Foreign intelligence agents in Iran and China are increasingly seeking out private detectives in America to do their dirty work, according to a troubling new report.
The FBI has been contacting professional groups representing private investigators to warn them of the growing trend, urging them to be on the lookout for ‘red flags’, the New York Times reported this week.
Foreign regimes are using private eyes to track down dissidents living in the US for nefarious purposes, with court documents suggesting such plots have unfolded in New York, California and Indiana. The FBI believes there are other cases as well.
New York private investigator Michael McKeever, 71, told the Times how he was unwittingly duped by Iran into surveilling dissident Iranian-American journalist Masih Alinejad at her Brooklyn home, as part of an attempted kidnapping plot.
‘I was used,’ he said, explaining that his purported client, who contacted him through his website in early 2021, claimed to be attempting to track down a debtor who had fled from Dubai.
New York private investigator Michael McKeever (left) said he was unwittingly duped by Iran into surveilling Iranian-American journalist Masih Alinejad (right) at her Brooklyn home
Prosecutors say the 2021 plot involved kidnapping Alinejad and taking her by boat from New York to Venezuela, where she would be flown back to Iran
Mahmoud Khazein (left) and Omid Noori (right) are among four Iranians charged in the 2021 kidnap plot. McKeever was not criminally charged in the case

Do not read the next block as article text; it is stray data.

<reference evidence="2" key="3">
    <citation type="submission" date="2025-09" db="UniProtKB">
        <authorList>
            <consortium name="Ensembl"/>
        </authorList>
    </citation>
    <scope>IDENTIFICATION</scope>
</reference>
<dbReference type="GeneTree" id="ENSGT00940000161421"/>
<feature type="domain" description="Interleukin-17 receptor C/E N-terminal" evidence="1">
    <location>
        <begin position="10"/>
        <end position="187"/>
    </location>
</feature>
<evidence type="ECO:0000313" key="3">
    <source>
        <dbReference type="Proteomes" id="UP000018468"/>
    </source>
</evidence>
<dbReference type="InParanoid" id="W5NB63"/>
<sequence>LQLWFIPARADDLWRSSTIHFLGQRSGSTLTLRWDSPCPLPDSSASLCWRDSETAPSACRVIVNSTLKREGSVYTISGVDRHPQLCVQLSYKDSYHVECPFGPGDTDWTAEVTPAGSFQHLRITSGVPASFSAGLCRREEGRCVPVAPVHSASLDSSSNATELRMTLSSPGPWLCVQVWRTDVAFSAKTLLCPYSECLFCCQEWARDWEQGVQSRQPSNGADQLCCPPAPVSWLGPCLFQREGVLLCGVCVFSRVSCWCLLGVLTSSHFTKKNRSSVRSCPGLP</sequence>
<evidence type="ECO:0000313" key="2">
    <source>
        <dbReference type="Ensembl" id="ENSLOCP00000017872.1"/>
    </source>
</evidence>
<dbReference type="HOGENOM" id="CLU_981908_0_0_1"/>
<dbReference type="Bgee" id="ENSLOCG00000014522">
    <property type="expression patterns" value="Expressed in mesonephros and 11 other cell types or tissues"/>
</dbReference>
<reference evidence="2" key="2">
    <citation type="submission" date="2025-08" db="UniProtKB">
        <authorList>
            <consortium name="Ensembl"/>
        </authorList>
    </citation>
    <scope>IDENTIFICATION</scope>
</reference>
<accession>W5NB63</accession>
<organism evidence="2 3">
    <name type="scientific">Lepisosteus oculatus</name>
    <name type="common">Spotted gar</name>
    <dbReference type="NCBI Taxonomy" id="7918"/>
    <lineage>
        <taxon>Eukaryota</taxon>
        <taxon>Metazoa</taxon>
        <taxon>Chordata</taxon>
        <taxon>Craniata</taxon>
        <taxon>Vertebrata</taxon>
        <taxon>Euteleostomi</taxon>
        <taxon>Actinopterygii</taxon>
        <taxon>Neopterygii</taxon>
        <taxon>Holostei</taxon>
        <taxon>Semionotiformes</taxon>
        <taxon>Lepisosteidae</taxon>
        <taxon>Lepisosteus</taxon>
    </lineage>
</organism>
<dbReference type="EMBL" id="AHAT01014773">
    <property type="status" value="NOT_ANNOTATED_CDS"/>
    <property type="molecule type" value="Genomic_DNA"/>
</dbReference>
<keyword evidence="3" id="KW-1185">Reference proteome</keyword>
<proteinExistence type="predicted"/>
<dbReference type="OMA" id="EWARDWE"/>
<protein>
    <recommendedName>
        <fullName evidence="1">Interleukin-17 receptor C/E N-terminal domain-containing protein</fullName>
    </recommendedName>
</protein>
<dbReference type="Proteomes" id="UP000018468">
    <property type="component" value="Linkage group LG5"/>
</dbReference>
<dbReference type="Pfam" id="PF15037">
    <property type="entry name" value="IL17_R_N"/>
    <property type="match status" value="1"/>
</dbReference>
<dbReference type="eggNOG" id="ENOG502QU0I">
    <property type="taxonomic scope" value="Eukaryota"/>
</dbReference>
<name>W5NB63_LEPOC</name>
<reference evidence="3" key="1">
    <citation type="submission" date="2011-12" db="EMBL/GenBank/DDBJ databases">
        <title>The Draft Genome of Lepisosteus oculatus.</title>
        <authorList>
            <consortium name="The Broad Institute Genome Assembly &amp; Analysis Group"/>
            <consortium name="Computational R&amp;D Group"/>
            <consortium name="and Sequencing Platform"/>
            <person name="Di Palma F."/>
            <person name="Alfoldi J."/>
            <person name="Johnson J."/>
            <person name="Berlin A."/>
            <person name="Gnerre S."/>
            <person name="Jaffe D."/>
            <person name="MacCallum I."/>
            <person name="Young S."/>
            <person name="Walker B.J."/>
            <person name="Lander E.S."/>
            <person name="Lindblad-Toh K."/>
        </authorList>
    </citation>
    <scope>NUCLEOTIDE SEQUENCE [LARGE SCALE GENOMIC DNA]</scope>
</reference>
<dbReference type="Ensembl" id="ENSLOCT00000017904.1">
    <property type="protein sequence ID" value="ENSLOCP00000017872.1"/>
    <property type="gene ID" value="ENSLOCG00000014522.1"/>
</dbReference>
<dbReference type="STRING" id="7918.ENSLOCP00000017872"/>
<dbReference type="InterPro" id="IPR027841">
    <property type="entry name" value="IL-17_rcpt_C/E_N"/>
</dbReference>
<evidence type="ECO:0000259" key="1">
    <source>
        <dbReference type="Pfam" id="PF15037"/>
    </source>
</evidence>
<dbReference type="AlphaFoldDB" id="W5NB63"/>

Kiya Sadeghi (left) is accused of being an asset working for the Iranian spy chief, Alireza Shahvaroghi Farahani (right)
Instead, McKeever was ensnared in a bizarre plot to kidnap Alinejad and take her by boat from New York to Venezuela, where she would be flown back to Iran.
That plot was foiled by the FBI and four Iranian intelligence operatives were charged in the conspiracy.
Unbeknownst to McKeever, as he was staking out Alinejad’s home, a team of FBI agents was also watching over her, and one of them contacted the private eye to warn him: ‘Your client is not who you think they are… These are bad people, and they’re up to no good.’
The FBI warned McKeever (above) he was ensnared in a bizarre plot to kidnap Alinejad
McKeever was not criminally charged in the case, and said that when the FBI warned him that he was likely working on behalf of Iranian intelligence agents, he readily cooperated to aid their investigation.
Alinejad told the Times she was unaware at the time of the extensive surveillance she was under in 2021, and furious to learn of it.
‘Miles away from my homeland… I’m being watched and monitored by someone who has been hired by the Iranian regime,’ she said.
Alinejad has been a critic of Iran’s head-covering laws and has promoted videos of women violating the laws to her millions of social media followers.
In July, a year after the 2021 plot was foiled, Khalid Mehdiyev, 24, was arrested in possession of a loaded AK-47 after he spent two days lurking outside Alinejad’s home, and once tried opening the door.
In July, Khalid Mehdiyev, 24, was arrested in another apparent plot after lurking outside of Alinejad’s home with a loaded AK-47
Mehdiyev was found with the loaded assault rifle, a separate high-capacity magazine and more than $1,000 worth of cash hidden in a suitcase in his car outside of Alinejad’s home